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Twitter in academic events: A study of temporal usage, communication, sentimental and topical patterns in 16 Computer Science conferences

Parra, D and Trattner, C and Gómez, D and Hurtado, M and Wen, X and Lin, YR (2016) Twitter in academic events: A study of temporal usage, communication, sentimental and topical patterns in 16 Computer Science conferences. Computer Communications, 73. 301 - 314. ISSN 0140-3664

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Twitter is often referred to as a backchannel for conferences. While the main conference takes place in a physical setting, on-site and off-site attendees socialize, introduce new ideas or broadcast information by microblogging on Twitter. In this paper we analyze scholars' Twitter usage in 16 Computer Science conferences over a timespan of five years. Our primary finding is that over the years there are differences with respect to the uses of Twitter, with an increase of informational activity (retweets and URLs), and a decrease of conversational usage (replies and mentions), which also impacts the network structure - meaning the amount of connected components - of the informational and conversational networks. We also applied topic modeling over the tweets' content and found that when clustering conferences according to their topics the resulting dendrogram clearly reveals the similarities and differences of the actual research interests of those events. Furthermore, we also analyzed the sentiment of tweets and found persistent differences among conferences. It also shows that some communities consistently express messages with higher levels of emotions while others do it in a more neutral manner. Finally, we investigated some features that can help predict future user participation in the online Twitter conference activity. By casting the problem as a classification task, we created a model that identifies factors that contribute to the continuing user participation. Our results have implications for research communities to implement strategies for continuous and active participation among members. Moreover, our work reveals the potential for the use of information shared on Twitter in order to facilitate communication and cooperation among research communities, by providing visibility to new resources or researchers from relevant but often little known research communities.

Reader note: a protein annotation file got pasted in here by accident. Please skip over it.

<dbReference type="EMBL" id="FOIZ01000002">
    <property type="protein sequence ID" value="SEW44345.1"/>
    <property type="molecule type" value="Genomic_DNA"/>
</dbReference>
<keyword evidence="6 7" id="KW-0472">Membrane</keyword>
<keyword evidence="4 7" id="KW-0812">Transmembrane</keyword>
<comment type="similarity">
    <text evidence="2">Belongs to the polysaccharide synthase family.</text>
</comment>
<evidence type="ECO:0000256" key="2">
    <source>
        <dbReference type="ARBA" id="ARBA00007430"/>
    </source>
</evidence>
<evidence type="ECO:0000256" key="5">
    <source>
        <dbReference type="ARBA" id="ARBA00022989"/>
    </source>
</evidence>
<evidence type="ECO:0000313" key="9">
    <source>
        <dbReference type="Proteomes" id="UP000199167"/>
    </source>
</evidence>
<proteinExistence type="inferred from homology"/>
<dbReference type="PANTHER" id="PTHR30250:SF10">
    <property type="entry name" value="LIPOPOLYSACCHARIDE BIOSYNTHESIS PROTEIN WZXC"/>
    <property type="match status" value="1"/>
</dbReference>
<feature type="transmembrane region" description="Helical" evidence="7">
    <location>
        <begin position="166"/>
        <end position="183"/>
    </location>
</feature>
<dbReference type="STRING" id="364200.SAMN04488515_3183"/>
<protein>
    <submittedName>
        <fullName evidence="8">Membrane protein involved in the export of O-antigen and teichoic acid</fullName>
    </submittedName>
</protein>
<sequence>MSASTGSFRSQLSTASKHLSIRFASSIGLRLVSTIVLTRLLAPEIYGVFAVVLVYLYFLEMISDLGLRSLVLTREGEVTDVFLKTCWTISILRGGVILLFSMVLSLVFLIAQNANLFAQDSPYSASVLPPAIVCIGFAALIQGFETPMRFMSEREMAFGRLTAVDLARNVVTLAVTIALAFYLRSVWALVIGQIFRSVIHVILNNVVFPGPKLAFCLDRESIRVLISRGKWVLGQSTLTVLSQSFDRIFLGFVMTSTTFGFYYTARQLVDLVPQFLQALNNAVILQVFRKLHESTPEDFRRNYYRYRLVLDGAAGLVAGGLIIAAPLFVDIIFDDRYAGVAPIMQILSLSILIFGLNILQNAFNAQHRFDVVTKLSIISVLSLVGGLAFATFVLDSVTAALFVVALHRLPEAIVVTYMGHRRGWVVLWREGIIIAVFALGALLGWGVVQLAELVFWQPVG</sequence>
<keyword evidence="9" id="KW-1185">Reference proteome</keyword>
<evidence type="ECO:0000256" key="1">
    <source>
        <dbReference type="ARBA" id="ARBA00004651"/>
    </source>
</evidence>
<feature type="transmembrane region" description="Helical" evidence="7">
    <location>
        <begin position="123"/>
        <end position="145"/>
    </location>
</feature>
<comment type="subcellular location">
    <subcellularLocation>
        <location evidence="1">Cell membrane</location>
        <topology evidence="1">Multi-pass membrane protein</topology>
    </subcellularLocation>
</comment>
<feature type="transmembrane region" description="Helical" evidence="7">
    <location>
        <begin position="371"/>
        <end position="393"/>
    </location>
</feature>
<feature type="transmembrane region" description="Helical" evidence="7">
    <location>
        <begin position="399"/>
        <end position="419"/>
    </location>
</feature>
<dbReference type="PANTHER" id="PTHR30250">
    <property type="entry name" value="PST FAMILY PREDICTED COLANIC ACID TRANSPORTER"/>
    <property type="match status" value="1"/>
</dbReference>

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Item Type: Article
Status: Published
CreatorsEmailPitt UsernameORCID
Parra, D
Trattner, C
Gómez, D
Hurtado, M
Wen, X
Lin, YRYURULIN@pitt.eduYURULIN0000-0002-8497-3015
Date: 1 January 2016
Date Type: Publication
Journal or Publication Title: Computer Communications
Volume: 73
Page Range: 301 - 314
DOI or Unique Handle: 10.1016/j.comcom.2015.07.001
Schools and Programs: School of Information Sciences > Information Science
Refereed: Yes
ISSN: 0140-3664
Date Deposited: 28 Jun 2016 16:12
Last Modified: 31 Mar 2021 08:55


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